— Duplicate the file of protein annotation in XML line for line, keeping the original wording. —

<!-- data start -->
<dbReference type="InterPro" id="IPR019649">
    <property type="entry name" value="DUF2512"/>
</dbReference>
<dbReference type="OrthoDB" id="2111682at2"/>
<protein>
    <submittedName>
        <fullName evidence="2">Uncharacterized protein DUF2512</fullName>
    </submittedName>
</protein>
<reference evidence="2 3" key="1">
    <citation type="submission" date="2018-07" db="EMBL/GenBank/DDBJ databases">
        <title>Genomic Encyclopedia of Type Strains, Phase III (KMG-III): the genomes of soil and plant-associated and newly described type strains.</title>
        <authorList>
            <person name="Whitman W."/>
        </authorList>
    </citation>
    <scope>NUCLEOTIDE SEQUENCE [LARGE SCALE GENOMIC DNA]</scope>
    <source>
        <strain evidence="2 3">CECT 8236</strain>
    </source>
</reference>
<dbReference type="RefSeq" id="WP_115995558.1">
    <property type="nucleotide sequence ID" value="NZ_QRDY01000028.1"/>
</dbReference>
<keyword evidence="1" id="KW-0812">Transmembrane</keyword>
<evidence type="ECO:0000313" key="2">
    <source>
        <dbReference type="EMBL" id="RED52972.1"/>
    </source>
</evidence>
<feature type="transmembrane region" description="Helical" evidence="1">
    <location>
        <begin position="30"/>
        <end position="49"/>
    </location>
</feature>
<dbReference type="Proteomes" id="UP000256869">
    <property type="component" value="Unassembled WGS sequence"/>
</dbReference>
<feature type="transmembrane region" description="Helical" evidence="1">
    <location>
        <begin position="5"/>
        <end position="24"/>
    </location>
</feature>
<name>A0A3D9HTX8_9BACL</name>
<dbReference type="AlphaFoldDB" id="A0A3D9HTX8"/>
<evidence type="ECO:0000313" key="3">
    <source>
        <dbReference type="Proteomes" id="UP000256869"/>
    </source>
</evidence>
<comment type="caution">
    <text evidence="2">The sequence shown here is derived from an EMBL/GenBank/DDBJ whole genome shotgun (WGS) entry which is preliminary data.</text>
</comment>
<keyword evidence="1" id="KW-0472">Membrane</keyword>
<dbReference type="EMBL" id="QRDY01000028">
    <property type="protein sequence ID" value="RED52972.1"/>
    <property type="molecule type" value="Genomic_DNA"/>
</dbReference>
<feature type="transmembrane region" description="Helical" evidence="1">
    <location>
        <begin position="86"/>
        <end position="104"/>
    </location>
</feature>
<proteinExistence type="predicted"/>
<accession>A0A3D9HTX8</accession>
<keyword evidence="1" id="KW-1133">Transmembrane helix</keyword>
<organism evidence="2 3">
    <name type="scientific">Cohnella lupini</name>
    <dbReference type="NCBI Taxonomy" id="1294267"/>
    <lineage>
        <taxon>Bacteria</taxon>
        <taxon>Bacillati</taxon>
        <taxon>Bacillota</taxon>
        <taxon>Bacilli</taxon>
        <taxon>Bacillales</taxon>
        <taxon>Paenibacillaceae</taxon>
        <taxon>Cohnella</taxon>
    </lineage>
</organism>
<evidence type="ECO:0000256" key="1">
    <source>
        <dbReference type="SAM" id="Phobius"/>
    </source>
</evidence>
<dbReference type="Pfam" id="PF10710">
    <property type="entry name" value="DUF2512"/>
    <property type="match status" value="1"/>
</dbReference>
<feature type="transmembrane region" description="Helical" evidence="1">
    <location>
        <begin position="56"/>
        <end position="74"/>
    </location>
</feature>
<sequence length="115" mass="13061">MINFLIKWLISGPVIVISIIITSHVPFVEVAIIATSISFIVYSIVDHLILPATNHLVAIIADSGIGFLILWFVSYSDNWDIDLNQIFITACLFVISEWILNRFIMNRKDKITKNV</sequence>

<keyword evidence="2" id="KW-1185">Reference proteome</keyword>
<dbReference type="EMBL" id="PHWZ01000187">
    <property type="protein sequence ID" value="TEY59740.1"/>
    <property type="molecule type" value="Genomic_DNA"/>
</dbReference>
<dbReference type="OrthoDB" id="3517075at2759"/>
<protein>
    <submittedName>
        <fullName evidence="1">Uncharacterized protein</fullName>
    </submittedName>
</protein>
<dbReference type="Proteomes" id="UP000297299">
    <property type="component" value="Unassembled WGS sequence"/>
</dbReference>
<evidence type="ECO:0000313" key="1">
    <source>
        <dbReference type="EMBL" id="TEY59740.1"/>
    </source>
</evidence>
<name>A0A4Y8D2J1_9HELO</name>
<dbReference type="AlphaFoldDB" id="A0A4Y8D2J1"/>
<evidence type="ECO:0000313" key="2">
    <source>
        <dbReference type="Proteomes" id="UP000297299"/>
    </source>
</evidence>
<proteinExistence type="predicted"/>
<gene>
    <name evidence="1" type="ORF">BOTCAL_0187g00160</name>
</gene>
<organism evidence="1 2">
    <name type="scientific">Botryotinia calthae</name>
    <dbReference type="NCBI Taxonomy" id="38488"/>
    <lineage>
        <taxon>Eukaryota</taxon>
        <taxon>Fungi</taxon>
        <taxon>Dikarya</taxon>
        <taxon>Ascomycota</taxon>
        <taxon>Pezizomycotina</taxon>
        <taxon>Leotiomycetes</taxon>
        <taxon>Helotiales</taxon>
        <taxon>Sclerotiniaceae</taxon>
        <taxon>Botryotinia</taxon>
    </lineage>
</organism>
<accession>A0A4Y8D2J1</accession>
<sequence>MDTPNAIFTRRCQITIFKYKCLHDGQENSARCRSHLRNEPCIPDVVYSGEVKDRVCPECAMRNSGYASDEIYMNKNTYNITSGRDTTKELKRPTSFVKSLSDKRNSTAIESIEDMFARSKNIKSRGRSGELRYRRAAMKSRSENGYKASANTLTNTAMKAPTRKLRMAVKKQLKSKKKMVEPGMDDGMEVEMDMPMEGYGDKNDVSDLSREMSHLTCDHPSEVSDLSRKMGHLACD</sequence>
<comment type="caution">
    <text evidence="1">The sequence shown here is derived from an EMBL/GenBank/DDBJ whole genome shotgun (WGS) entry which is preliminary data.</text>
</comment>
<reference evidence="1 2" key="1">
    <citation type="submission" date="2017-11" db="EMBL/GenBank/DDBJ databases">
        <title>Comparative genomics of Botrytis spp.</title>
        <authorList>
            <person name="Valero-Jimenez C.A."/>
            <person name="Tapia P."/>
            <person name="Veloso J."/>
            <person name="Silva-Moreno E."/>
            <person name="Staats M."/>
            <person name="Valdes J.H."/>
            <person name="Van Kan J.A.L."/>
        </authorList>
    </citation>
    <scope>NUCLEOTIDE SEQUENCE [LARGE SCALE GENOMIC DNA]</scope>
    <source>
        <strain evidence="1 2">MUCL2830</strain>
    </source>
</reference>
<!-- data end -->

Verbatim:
<dbReference type="InterPro" id="IPR019649">
    <property type="entry name" value="DUF2512"/>
</dbReference>
<dbReference type="OrthoDB" id="2111682at2"/>
<protein>
    <submittedName>
        <fullName evidence="2">Uncharacterized protein DUF2512</fullName>
    </submittedName>
</protein>
<reference evidence="2 3" key="1">
    <citation type="submission" date="2018-07" db="EMBL/GenBank/DDBJ databases">
        <title>Genomic Encyclopedia of Type Strains, Phase III (KMG-III): the genomes of soil and plant-associated and newly described type strains.</title>
        <authorList>
            <person name="Whitman W."/>
        </authorList>
    </citation>
    <scope>NUCLEOTIDE SEQUENCE [LARGE SCALE GENOMIC DNA]</scope>
    <source>
        <strain evidence="2 3">CECT 8236</strain>
    </source>
</reference>
<dbReference type="RefSeq" id="WP_115995558.1">
    <property type="nucleotide sequence ID" value="NZ_QRDY01000028.1"/>
</dbReference>
<keyword evidence="1" id="KW-0812">Transmembrane</keyword>
<evidence type="ECO:0000313" key="2">
    <source>
        <dbReference type="EMBL" id="RED52972.1"/>
    </source>
</evidence>
<feature type="transmembrane region" description="Helical" evidence="1">
    <location>
        <begin position="30"/>
        <end position="49"/>
    </location>
</feature>
<dbReference type="Proteomes" id="UP000256869">
    <property type="component" value="Unassembled WGS sequence"/>
</dbReference>
<feature type="transmembrane region" description="Helical" evidence="1">
    <location>
        <begin position="5"/>
        <end position="24"/>
    </location>
</feature>
<name>A0A3D9HTX8_9BACL</name>
<dbReference type="AlphaFoldDB" id="A0A3D9HTX8"/>
<evidence type="ECO:0000313" key="3">
    <source>
        <dbReference type="Proteomes" id="UP000256869"/>
    </source>
</evidence>
<comment type="caution">
    <text evidence="2">The sequence shown here is derived from an EMBL/GenBank/DDBJ whole genome shotgun (WGS) entry which is preliminary data.</text>
</comment>
<keyword evidence="1" id="KW-0472">Membrane</keyword>
<dbReference type="EMBL" id="QRDY01000028">
    <property type="protein sequence ID" value="RED52972.1"/>
    <property type="molecule type" value="Genomic_DNA"/>
</dbReference>
<feature type="transmembrane region" description="Helical" evidence="1">
    <location>
        <begin position="86"/>
        <end position="104"/>
    </location>
</feature>
<proteinExistence type="predicted"/>
<accession>A0A3D9HTX8</accession>
<keyword evidence="1" id="KW-1133">Transmembrane helix</keyword>
<organism evidence="2 3">
    <name type="scientific">Cohnella lupini</name>
    <dbReference type="NCBI Taxonomy" id="1294267"/>
    <lineage>
        <taxon>Bacteria</taxon>
        <taxon>Bacillati</taxon>
        <taxon>Bacillota</taxon>
        <taxon>Bacilli</taxon>
        <taxon>Bacillales</taxon>
        <taxon>Paenibacillaceae</taxon>
        <taxon>Cohnella</taxon>
    </lineage>
</organism>
<evidence type="ECO:0000256" key="1">
    <source>
        <dbReference type="SAM" id="Phobius"/>
    </source>
</evidence>
<dbReference type="Pfam" id="PF10710">
    <property type="entry name" value="DUF2512"/>
    <property type="match status" value="1"/>
</dbReference>
<feature type="transmembrane region" description="Helical" evidence="1">
    <location>
        <begin position="56"/>
        <end position="74"/>
    </location>
</feature>
<sequence length="115" mass="13061">MINFLIKWLISGPVIVISIIITSHVPFVEVAIIATSISFIVYSIVDHLILPATNHLVAIIADSGIGFLILWFVSYSDNWDIDLNQIFITACLFVISEWILNRFIMNRKDKITKNV</sequence>

<keyword evidence="2" id="KW-1185">Reference proteome</keyword>
<dbReference type="EMBL" id="PHWZ01000187">
    <property type="protein sequence ID" value="TEY59740.1"/>
    <property type="molecule type" value="Genomic_DNA"/>
</dbReference>
<dbReference type="OrthoDB" id="3517075at2759"/>
<protein>
    <submittedName>
        <fullName evidence="1">Uncharacterized protein</fullName>
    </submittedName>
</protein>
<dbReference type="Proteomes" id="UP000297299">
    <property type="component" value="Unassembled WGS sequence"/>
</dbReference>
<evidence type="ECO:0000313" key="1">
    <source>
        <dbReference type="EMBL" id="TEY59740.1"/>
    </source>
</evidence>
<name>A0A4Y8D2J1_9HELO</name>
<dbReference type="AlphaFoldDB" id="A0A4Y8D2J1"/>
<evidence type="ECO:0000313" key="2">
    <source>
        <dbReference type="Proteomes" id="UP000297299"/>
    </source>
</evidence>
<proteinExistence type="predicted"/>
<gene>
    <name evidence="1" type="ORF">BOTCAL_0187g00160</name>
</gene>
<organism evidence="1 2">
    <name type="scientific">Botryotinia calthae</name>
    <dbReference type="NCBI Taxonomy" id="38488"/>
    <lineage>
        <taxon>Eukaryota</taxon>
        <taxon>Fungi</taxon>
        <taxon>Dikarya</taxon>
        <taxon>Ascomycota</taxon>
        <taxon>Pezizomycotina</taxon>
        <taxon>Leotiomycetes</taxon>
        <taxon>Helotiales</taxon>
        <taxon>Sclerotiniaceae</taxon>
        <taxon>Botryotinia</taxon>
    </lineage>
</organism>
<accession>A0A4Y8D2J1</accession>
<sequence>MDTPNAIFTRRCQITIFKYKCLHDGQENSARCRSHLRNEPCIPDVVYSGEVKDRVCPECAMRNSGYASDEIYMNKNTYNITSGRDTTKELKRPTSFVKSLSDKRNSTAIESIEDMFARSKNIKSRGRSGELRYRRAAMKSRSENGYKASANTLTNTAMKAPTRKLRMAVKKQLKSKKKMVEPGMDDGMEVEMDMPMEGYGDKNDVSDLSREMSHLTCDHPSEVSDLSRKMGHLACD</sequence>
<comment type="caution">
    <text evidence="1">The sequence shown here is derived from an EMBL/GenBank/DDBJ whole genome shotgun (WGS) entry which is preliminary data.</text>
</comment>
<reference evidence="1 2" key="1">
    <citation type="submission" date="2017-11" db="EMBL/GenBank/DDBJ databases">
        <title>Comparative genomics of Botrytis spp.</title>
        <authorList>
            <person name="Valero-Jimenez C.A."/>
            <person name="Tapia P."/>
            <person name="Veloso J."/>
            <person name="Silva-Moreno E."/>
            <person name="Staats M."/>
            <person name="Valdes J.H."/>
            <person name="Van Kan J.A.L."/>
        </authorList>
    </citation>
    <scope>NUCLEOTIDE SEQUENCE [LARGE SCALE GENOMIC DNA]</scope>
    <source>
        <strain evidence="1 2">MUCL2830</strain>
    </source>
</reference>